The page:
The relationship between smoking and the risk of diverticular disease is unclear. An observational cohort study was undertaken to investigate the association between smoking and diverticular disease.
Women in the Swedish Mammography Cohort born between 1914 and 1948 were followed from 1997 to 2008. Information on smoking and other lifestyle factors was collected through questionnaires. Patients with symptomatic diverticular disease were identified from Swedish national registers. Relative risks (RRs) of symptomatic diverticular disease (resulting in hospital admission or death) according to smoking status were estimated using Cox proportional hazards models.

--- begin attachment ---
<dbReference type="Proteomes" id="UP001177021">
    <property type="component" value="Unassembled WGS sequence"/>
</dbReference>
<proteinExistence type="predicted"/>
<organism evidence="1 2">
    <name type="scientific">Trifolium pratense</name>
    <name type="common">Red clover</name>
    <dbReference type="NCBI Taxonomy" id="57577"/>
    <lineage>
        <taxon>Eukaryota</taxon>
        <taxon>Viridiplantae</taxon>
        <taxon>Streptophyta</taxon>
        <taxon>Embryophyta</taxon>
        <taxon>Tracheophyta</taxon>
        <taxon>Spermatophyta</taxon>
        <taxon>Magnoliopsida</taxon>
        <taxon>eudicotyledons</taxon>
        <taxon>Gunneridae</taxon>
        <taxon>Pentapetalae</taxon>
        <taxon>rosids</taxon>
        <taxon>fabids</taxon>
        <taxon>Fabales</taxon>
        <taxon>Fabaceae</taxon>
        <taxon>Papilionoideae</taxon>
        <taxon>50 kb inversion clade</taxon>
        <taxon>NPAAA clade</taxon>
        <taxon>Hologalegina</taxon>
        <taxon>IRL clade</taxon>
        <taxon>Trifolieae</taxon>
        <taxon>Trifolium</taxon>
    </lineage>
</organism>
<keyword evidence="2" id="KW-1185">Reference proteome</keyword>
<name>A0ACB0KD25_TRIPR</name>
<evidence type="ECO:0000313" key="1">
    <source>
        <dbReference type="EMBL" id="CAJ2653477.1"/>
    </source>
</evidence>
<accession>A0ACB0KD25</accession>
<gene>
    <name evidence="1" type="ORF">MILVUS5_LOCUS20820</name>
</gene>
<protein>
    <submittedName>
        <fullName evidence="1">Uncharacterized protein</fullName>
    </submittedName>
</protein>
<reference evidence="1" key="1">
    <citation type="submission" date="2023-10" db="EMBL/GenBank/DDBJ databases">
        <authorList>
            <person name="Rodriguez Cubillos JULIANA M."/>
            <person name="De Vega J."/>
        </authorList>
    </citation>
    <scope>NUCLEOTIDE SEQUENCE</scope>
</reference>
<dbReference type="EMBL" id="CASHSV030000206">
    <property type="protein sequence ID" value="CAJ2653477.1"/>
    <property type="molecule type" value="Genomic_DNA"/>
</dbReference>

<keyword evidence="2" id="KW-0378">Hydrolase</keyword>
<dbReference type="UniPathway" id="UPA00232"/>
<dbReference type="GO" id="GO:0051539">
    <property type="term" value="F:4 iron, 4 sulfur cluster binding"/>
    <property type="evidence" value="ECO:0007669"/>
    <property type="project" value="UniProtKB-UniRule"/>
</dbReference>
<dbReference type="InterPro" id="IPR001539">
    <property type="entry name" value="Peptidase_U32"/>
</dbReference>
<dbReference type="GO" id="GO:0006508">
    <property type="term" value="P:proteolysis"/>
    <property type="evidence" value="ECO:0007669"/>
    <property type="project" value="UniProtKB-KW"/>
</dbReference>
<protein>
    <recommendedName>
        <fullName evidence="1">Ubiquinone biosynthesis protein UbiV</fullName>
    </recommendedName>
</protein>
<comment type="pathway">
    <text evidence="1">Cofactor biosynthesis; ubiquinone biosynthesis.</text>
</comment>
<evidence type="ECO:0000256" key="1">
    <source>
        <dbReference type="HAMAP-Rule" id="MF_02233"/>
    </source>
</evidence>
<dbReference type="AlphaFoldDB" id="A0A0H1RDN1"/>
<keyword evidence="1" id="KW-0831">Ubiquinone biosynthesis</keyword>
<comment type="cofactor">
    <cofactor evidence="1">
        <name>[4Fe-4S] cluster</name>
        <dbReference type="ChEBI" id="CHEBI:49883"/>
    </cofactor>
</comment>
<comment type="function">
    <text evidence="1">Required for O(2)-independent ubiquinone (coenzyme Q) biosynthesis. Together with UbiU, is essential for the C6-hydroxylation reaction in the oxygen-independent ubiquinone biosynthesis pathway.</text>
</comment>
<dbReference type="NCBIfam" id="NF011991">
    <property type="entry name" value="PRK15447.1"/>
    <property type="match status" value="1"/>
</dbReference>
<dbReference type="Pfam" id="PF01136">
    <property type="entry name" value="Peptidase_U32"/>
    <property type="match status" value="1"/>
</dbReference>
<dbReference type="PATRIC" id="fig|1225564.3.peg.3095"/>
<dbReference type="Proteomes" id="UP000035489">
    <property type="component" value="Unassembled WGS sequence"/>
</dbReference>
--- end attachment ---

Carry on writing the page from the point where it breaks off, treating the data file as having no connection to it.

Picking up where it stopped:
Of 35 809 women included in the study, 561 (1·6 per cent) had symptomatic diverticular disease. In multivariable analysis, current smokers had an increased risk of symptomatic diverticular disease compared with non-smokers after adjustment for age, intake of dietary fibre, diabetes, hypertension, use of acetylsalicylic acid, non-steroidal anti-inflammatory drugs or steroid medication, alcohol consumption, body mass index, physical activity and level of education (RR 1·23, 95 per cent confidence interval 0·99 to 1·52). Past smokers also had an increased risk (RR 1·26, 1·02 to 1·56). Smokers had a higher risk of developing a diverticular perforation/abscess than non-smokers (RR 1·89, 1·15 to 3·10).
Smoking is associated with symptomatic diverticular disease.